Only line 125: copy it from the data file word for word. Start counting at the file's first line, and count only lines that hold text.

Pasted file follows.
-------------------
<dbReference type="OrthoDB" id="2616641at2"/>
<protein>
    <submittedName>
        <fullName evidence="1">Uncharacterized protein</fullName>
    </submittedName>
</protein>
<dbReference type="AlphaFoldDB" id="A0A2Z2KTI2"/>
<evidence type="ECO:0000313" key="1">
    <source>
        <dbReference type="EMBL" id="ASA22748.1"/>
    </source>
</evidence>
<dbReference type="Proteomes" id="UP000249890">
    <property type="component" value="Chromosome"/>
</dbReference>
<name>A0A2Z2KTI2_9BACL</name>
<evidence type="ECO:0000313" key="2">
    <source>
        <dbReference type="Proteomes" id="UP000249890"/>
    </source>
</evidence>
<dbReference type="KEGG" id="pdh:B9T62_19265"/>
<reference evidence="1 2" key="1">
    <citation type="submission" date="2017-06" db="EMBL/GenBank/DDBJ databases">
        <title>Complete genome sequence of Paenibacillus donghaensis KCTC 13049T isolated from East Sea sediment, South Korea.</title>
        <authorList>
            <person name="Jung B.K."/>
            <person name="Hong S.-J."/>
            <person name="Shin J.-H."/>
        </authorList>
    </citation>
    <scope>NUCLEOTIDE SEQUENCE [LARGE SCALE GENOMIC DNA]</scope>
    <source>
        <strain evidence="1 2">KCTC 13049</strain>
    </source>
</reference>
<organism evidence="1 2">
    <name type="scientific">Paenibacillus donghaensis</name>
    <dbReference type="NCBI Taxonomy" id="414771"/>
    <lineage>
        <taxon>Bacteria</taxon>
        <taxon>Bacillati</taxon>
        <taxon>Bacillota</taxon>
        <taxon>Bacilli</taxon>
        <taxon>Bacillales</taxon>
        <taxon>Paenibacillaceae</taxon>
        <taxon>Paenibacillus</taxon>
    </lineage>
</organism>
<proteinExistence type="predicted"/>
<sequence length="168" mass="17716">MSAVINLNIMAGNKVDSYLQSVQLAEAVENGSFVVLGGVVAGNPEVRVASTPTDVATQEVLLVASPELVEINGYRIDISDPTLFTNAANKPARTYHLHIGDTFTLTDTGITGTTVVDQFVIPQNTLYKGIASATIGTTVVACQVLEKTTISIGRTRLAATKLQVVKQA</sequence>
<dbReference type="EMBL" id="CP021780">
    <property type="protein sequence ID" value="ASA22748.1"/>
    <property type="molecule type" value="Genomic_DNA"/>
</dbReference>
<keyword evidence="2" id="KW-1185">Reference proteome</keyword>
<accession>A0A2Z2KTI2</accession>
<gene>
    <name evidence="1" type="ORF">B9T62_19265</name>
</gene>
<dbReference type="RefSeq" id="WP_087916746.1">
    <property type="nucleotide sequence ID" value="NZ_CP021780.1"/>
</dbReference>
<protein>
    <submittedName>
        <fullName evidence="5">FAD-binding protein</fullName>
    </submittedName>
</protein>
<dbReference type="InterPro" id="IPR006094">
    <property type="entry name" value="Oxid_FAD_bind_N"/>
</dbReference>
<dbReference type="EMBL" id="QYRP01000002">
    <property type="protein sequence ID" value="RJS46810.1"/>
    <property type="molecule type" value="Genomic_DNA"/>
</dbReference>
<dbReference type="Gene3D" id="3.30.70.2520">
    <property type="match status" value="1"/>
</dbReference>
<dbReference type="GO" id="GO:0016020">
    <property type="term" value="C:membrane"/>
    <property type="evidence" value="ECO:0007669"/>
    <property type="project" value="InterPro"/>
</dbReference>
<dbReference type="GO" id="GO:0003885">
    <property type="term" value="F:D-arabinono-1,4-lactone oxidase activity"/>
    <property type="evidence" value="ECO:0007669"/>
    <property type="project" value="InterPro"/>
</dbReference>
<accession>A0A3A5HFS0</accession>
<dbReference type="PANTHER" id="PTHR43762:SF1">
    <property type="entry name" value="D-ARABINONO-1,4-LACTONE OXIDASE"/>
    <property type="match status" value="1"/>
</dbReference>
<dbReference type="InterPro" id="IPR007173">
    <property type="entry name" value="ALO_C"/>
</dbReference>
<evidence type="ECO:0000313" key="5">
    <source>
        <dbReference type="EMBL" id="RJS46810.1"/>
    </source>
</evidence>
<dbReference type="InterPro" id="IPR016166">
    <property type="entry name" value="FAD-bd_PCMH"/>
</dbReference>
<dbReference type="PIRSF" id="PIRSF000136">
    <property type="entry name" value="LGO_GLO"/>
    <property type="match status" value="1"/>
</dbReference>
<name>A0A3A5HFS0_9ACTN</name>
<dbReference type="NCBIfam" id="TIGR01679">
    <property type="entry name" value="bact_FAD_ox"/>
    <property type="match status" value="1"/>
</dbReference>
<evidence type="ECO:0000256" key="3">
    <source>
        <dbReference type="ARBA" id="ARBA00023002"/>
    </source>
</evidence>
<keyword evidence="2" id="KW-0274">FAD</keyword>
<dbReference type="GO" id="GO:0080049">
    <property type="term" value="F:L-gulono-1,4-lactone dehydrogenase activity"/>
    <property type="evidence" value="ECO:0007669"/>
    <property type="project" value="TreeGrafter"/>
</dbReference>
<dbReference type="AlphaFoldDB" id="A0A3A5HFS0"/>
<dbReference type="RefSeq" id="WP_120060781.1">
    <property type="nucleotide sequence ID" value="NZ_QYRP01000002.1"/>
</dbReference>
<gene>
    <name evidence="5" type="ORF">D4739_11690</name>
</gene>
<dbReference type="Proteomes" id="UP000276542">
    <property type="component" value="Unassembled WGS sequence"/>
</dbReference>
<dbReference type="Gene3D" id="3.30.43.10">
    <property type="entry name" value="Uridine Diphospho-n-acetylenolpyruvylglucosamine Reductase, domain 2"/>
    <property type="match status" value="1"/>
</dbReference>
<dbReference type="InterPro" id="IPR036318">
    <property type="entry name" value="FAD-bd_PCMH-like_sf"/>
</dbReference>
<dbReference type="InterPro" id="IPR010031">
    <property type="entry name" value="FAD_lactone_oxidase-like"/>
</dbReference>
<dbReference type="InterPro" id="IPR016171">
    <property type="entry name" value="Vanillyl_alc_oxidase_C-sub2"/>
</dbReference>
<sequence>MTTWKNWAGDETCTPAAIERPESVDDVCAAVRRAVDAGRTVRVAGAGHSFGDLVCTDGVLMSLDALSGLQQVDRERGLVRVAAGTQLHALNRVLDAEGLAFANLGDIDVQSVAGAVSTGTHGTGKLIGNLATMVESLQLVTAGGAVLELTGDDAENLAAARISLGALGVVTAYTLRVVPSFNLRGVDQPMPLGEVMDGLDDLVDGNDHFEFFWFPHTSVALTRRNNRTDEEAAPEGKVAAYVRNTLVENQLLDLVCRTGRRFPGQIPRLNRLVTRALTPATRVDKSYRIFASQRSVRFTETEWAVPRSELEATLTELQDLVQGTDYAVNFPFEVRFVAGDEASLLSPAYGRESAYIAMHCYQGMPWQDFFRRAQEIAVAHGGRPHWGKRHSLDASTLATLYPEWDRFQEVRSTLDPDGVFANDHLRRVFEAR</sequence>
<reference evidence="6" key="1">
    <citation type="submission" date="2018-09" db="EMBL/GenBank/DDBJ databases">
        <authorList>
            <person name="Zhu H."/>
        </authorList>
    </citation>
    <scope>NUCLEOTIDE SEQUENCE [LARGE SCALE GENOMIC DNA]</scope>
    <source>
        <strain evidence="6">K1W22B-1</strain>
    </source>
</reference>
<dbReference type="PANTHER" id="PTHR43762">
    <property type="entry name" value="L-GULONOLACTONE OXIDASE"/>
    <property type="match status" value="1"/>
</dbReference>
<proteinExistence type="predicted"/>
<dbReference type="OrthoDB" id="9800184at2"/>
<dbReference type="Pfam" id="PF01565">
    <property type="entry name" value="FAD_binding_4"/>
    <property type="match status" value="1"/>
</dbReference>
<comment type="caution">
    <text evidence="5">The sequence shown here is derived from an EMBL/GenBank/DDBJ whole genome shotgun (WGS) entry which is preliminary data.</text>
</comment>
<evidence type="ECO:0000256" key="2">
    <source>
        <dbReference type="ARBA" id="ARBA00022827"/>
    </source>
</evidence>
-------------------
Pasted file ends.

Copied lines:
<dbReference type="AlphaFoldDB" id="A0A3A5HFS0"/>